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State Rep: Women Can't Bank On Equal Pay For Equal Work

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 By Tony BruscatoContact
April 28, 2009

Lansing, MI - Equal pay for equal work is not something a Michigan woman can take to the bank. Nationally, on average, women earn only 78 cents for every dollar made by a man, doing the same job. In Michigan, the woman's pay is even lower, at 72 cents, compared to a man's.

Today is "Equal Pay Day," emphasizing that it takes a woman nearly four months into 2009 for her paycheck to "catch up" to what the average man earned in 2008. Michigan State Rep. Joan Bauer (D-Lansing) introduces equal pay legislation today in the House of Representatives - because, she says, this discrepancy means so much less money for household needs.

"Wage discrimination can cost a woman and her family $700,000 over a lifetime, and it means that children suffer, there's less money to spend on educating your kids."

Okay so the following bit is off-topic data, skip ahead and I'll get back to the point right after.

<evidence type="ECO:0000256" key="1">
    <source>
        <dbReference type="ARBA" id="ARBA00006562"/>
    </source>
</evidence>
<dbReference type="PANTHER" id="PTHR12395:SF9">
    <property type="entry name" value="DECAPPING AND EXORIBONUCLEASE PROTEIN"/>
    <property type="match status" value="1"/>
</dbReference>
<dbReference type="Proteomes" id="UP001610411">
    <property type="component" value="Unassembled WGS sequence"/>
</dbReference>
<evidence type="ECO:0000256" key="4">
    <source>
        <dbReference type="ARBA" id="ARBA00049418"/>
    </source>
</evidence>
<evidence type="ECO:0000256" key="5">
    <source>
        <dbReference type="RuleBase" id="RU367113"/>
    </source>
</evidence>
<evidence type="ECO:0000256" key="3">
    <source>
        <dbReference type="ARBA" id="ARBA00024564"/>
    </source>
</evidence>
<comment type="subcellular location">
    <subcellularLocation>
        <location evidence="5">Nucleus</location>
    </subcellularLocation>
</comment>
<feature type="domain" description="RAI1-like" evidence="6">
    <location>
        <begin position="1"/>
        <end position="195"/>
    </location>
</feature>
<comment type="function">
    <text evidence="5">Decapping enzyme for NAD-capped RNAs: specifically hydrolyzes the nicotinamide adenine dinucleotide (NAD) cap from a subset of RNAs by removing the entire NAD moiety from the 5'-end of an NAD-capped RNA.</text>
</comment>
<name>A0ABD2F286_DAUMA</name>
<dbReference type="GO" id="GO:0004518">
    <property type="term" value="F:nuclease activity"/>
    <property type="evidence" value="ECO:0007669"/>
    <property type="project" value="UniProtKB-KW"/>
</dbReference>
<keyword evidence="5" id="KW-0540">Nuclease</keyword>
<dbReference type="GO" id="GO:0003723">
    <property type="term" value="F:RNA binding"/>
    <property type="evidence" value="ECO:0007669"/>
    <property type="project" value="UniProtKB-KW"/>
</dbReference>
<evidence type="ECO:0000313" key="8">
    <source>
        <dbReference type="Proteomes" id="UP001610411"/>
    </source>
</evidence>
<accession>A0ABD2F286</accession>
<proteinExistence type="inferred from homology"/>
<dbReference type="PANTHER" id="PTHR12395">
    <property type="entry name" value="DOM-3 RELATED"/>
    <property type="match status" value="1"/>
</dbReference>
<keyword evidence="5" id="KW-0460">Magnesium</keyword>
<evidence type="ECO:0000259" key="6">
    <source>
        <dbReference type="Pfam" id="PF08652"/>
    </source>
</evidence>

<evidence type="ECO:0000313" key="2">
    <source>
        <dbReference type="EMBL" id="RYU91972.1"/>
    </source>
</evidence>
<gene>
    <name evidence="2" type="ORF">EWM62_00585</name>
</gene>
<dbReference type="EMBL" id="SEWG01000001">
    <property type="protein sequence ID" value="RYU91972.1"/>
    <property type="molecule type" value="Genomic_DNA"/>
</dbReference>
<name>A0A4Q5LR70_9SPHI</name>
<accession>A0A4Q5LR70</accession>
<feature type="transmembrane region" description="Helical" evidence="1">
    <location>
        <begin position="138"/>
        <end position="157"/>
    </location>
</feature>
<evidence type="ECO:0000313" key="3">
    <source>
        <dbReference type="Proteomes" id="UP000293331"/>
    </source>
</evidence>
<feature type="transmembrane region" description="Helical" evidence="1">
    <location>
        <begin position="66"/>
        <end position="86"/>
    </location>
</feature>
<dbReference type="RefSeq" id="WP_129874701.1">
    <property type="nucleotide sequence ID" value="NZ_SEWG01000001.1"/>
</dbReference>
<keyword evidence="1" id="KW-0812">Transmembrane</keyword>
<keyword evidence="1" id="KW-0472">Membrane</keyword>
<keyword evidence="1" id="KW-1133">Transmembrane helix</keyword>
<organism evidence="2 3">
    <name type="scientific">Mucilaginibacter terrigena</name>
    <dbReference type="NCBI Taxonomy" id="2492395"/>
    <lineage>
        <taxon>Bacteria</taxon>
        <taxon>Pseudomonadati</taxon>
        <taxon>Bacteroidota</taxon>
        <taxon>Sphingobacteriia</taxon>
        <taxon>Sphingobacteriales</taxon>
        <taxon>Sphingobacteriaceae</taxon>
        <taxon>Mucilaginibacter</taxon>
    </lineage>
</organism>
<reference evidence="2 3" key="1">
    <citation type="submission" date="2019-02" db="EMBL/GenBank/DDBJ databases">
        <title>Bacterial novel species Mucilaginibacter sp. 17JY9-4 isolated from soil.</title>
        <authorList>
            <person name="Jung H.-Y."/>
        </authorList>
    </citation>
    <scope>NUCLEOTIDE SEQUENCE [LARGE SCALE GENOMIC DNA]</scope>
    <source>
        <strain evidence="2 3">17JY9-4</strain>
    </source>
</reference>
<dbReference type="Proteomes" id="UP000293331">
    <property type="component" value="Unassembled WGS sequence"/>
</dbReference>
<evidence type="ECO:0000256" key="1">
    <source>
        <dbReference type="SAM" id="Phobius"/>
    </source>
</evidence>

The lifetime difference between college-educated men and women is estimated to be even higher, at $1.2 million. Opponents of state equal-pay legislation say it's unnecessary, because there is already a federal equal pay law. However, says Bauer, it will take Michigan women until 2057 to finally reach pay equity without a state law. In the meantime, she advises both women and their employers to make changes that will help bridge the wage gap.

"We're less comfortable about our own worth and negotiating, so women need to step up and take responsibility for that piece. But then, also, the workplace absolutely needs to be more responsive to really evaluating their positions."

Bauer also introduced equal pay legislation in the 2007 session.

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